Wednesday, 24 July 2013

A lovely day in Vietnam

Got up nice and early in true Vietnamese style and went for breakfast with Annika to a spot my Xe Om showed me. It’s basically a load of little metal tables stuffed down an alleyway where the locals all come for their morning Pho Bo (beef noodle soup). We were sat with a real mixture of business workers, street sellers, families on their way to school and a posey of female traffic wardens – the only white people of course!

Then I went for a lovely long walk into district 3. On my way I stopped by the side of the road and sat on the pavement to have a ‘quick’ 45min ca phe sua da, to start with it was just me and the coffee seller but after only a few minutes men came to join me. We must have looked pretty funny to passersby – one white girl, and 7 vietnamese men all sat on the pavement in a perfect line drinking coffee in silence.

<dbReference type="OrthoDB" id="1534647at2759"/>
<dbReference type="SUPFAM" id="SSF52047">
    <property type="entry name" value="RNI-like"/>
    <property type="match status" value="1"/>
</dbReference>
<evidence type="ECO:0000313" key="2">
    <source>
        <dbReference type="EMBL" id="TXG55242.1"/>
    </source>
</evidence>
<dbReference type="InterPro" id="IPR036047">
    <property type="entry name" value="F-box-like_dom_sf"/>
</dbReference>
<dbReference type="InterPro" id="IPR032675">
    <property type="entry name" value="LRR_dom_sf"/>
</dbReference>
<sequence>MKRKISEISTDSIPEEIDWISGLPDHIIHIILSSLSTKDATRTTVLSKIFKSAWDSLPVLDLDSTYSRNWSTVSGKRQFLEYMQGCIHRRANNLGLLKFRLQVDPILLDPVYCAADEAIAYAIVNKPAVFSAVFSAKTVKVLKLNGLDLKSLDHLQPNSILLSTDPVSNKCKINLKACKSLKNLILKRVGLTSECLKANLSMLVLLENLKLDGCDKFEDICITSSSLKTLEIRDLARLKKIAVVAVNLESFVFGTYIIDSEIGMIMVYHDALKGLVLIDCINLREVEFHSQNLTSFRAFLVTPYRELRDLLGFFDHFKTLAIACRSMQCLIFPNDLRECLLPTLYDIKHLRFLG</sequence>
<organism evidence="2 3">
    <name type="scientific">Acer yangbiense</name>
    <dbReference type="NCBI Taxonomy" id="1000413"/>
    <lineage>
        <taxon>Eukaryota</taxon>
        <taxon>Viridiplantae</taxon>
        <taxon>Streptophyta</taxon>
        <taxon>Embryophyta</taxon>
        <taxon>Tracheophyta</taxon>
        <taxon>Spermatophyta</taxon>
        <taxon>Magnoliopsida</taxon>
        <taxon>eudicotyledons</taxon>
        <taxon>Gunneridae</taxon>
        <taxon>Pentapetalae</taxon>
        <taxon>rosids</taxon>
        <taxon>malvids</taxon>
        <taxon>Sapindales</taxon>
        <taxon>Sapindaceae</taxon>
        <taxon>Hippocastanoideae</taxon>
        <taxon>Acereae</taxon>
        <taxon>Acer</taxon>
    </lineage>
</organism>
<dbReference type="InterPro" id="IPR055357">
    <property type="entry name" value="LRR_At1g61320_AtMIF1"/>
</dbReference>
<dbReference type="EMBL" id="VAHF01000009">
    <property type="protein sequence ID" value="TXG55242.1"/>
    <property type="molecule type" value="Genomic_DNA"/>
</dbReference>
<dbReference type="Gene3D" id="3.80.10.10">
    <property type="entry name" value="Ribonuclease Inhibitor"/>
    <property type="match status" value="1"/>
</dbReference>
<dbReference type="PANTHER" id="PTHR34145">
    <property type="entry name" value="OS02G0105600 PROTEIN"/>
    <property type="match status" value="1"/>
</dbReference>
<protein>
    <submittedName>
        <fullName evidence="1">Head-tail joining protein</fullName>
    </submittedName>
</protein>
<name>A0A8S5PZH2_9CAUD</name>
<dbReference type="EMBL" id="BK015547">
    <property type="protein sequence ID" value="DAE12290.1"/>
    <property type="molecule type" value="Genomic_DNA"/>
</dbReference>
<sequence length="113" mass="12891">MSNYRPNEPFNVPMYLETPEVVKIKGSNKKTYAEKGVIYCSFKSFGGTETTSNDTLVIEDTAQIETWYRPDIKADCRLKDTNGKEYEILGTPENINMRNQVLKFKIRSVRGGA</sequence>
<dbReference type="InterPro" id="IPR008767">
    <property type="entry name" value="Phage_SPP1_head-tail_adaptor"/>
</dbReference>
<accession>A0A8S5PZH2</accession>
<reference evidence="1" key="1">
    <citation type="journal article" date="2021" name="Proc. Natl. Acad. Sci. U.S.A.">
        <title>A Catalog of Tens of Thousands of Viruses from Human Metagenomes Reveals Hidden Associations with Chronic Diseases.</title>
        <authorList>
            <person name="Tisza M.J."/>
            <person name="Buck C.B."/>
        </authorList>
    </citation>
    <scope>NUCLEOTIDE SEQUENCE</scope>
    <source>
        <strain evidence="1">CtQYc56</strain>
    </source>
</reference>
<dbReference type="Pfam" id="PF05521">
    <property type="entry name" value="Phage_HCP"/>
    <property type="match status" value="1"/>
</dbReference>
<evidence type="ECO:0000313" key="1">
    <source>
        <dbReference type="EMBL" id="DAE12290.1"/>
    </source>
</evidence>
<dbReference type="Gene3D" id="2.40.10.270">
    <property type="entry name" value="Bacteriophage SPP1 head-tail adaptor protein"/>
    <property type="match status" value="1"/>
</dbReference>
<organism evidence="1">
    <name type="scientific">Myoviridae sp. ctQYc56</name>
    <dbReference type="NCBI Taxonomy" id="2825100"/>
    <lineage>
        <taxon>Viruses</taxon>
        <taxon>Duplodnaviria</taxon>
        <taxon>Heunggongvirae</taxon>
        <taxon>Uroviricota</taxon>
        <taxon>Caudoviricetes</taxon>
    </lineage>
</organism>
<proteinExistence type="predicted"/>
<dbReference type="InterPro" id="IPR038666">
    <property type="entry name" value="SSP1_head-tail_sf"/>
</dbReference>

Exploring district 3 on foot was fun. I found a great traffic watching spot right on the corner of a junction so I had maxium entertainment. When I first sat down it caused a scene as usual and no one was that friendly. But after the first hour the owner and her friend started to chat to me very animatedly, I understood a bit of what they were asking but not much, still it was nice trying out a bit of my very limited Vietnamese. Another hour later and one of the women started playing with my hair. And another hour later she was absent mindedly stroking my arm while we watched the traffic together in silence. I stayed for 4 hours and had a lovely time waving and smiling at the kids on the motorbikes as their parents pointed me out and drinking my coffee and reading my book.